How to Ride From Your Inside Leg to Your Outside Rein
All riders who are preparing for a dressage test, or are training their horses at home, will not be unaccustomed to hear the words, ‘ride from your inside leg to your outside rein’ from their trainer.
But what does this phrase mean?
‘Ride from your inside leg to your outside rein’
In order to confidently ride this request, the rider will have the horse productively pushing with the hind legs under the body.
He will be able to answer the request from the inside leg and inside rein to bend to the inside of the circle or corner, whilst the outside hind leg is following into the hoof print of the outside foreleg.
At the same time, the rider is in control of the tempo and balance of the horse’s movement via the outside rein contact.
In the earlier levels, this might not always happen as desired, and let us look at Figure 1 to understand why.
Figure 1: Image of a horse on a small circle.
If the horse was bending correctly, the vertebral column, from the ears to the tail, would follow the blue line and therefore, the horse would have to be between the rider’s inside leg and outside rein.
The areas of the body through which the horse can bend are;
- behind the jaw
- the base of the neck
- between the scapula (shoulder) and first ribs
- from behind the last ribs
- in front of the pelvis
These areas of the anatomy can allow the horse to bend uniformly around a circle, or through a movement, if the rider is applying the correct aids.
If the horse was bending correctly in Figure 1, the base of the tail would also be on the blue line.
Instead, the horse’s body is dissected by the red line. This indicates an incorrect bend, as the outside (left) hind leg is stepping outside the line of the circle despite the correct flexion of the head and positioning of the shoulders.
The rider of the horse in figure 1 is sitting INCORRECTLY. The effort of opening the inside rein (red arrow) is counter-productive because the inside (right) leg is too far back – it should be under their right seat bone. This is where the horse will eventually learn to place his inside hind foot.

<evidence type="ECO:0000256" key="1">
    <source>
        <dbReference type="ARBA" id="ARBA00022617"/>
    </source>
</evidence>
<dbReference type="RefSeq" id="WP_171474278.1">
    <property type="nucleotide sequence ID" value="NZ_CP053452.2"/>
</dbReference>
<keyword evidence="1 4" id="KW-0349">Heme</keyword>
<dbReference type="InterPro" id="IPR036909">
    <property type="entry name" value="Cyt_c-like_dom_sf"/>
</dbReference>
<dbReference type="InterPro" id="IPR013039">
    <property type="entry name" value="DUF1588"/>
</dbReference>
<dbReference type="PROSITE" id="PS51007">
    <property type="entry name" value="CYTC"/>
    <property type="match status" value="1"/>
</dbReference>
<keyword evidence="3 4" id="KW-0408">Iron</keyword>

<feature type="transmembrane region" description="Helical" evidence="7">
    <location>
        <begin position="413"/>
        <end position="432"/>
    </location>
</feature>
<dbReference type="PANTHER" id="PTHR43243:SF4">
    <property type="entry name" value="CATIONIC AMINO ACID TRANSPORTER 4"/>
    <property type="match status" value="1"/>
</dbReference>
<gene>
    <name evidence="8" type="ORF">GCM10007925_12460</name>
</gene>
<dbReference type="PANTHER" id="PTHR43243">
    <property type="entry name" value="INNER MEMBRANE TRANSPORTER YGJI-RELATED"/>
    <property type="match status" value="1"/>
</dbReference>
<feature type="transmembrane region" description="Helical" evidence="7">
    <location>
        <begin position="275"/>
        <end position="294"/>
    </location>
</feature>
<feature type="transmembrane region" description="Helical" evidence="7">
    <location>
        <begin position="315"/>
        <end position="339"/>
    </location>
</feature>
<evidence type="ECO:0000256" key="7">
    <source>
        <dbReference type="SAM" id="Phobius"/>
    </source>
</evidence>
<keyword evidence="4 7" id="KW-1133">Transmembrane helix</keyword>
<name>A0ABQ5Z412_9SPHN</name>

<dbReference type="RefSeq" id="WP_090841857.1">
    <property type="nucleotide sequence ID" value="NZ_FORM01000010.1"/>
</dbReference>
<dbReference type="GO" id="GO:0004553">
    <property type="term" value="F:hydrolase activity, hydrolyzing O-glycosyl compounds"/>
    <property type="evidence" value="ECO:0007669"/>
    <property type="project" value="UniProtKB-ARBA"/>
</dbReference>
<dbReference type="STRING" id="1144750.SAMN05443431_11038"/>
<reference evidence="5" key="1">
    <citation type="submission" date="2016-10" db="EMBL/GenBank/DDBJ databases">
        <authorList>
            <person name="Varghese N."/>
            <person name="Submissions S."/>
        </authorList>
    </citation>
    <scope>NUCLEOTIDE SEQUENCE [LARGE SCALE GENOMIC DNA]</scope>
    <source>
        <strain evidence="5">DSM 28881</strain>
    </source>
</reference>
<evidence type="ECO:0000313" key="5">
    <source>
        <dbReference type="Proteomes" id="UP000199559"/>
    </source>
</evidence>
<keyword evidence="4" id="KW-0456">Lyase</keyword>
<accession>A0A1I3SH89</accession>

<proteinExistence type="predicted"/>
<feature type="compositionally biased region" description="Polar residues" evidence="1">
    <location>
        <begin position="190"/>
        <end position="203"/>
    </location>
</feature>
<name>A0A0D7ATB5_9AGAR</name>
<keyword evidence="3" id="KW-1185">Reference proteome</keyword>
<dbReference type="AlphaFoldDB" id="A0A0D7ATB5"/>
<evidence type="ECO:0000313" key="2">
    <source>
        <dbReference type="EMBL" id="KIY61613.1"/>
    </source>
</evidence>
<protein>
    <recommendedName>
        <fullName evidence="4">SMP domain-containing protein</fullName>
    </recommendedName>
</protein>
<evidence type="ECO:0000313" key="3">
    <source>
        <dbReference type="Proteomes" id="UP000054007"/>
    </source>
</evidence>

The outside (left) leg is too far forward so would be taking the weight of the rider to the outside. Therefore, the outside hind leg would also be positioned too far to the left.
Figure 2: The rider can use a straight inside rein to indicate, through the corner of the mouth, a flexion to the inside. Correct bend to the inside will enable the horse to stretch into the outside rein (heavy blue line). The rider can check the horse’s acceptance and balance to the outside rein by giving the inside rein (wavy green line).
Correct bend to the right (Figure 2) is achieved when the right hind leg is placed under and as near to the rider’s right seat bone as possible, relative to the stage of engagement.
The horse can give in the area behind the scapula and first rib and therefore stretch the musculature of the left side into the left (outside) rein.
The rider’s seat and inside leg will create the engagement and therefore the bend.
The rider’s outside leg will prevent the haunches from stepping out to the left (as in Figure 1), and the balance and tempo of the rhythm will be regulated by an effective outside rein because the horse will automatically connect into it through the stretching of the outside of the body.
The engagement of the hind legs and the building of the balance and self-carriage can only progress if the horse is moving forwards from both of the rider’s legs into both of the reins.
Therefore, there will be moments through the exercises when the rider needs to know that the horse is from the outside leg to the inside rein. This makes sure that the horse is laterally supple and not becoming stiff in one direction only.
Frequent Problems When Not Bending Correctly
These problems will incur heavy penalties in the dressage test. Beware!
- Hindquarters stepping to the outside or inside of the line
- Shoulders stepping to the outside of the line
- Horse tilting head against the reins and the bend
- Too much bending of the head and neck
- Uneven rhythm and stride length due to loss of balance
When the rider understands that they want the hind legs to move under the body towards the centre of gravity, and they are able to use their seat, core and rein aids to manage the tempo of the rhythm and adjustments in the balance, then they are well equipped to build the confidence of their horse and hence the engagement and self-carriage.
These are the qualities that significantly increase the marks and are relative at all the levels.
- What is the Difference Between Bend and Flexion?
- How to Get Your Horse to Bend
- How to Stop Your Horse’s Poll From Getting Too Low
- How Much Contact Should You Have?
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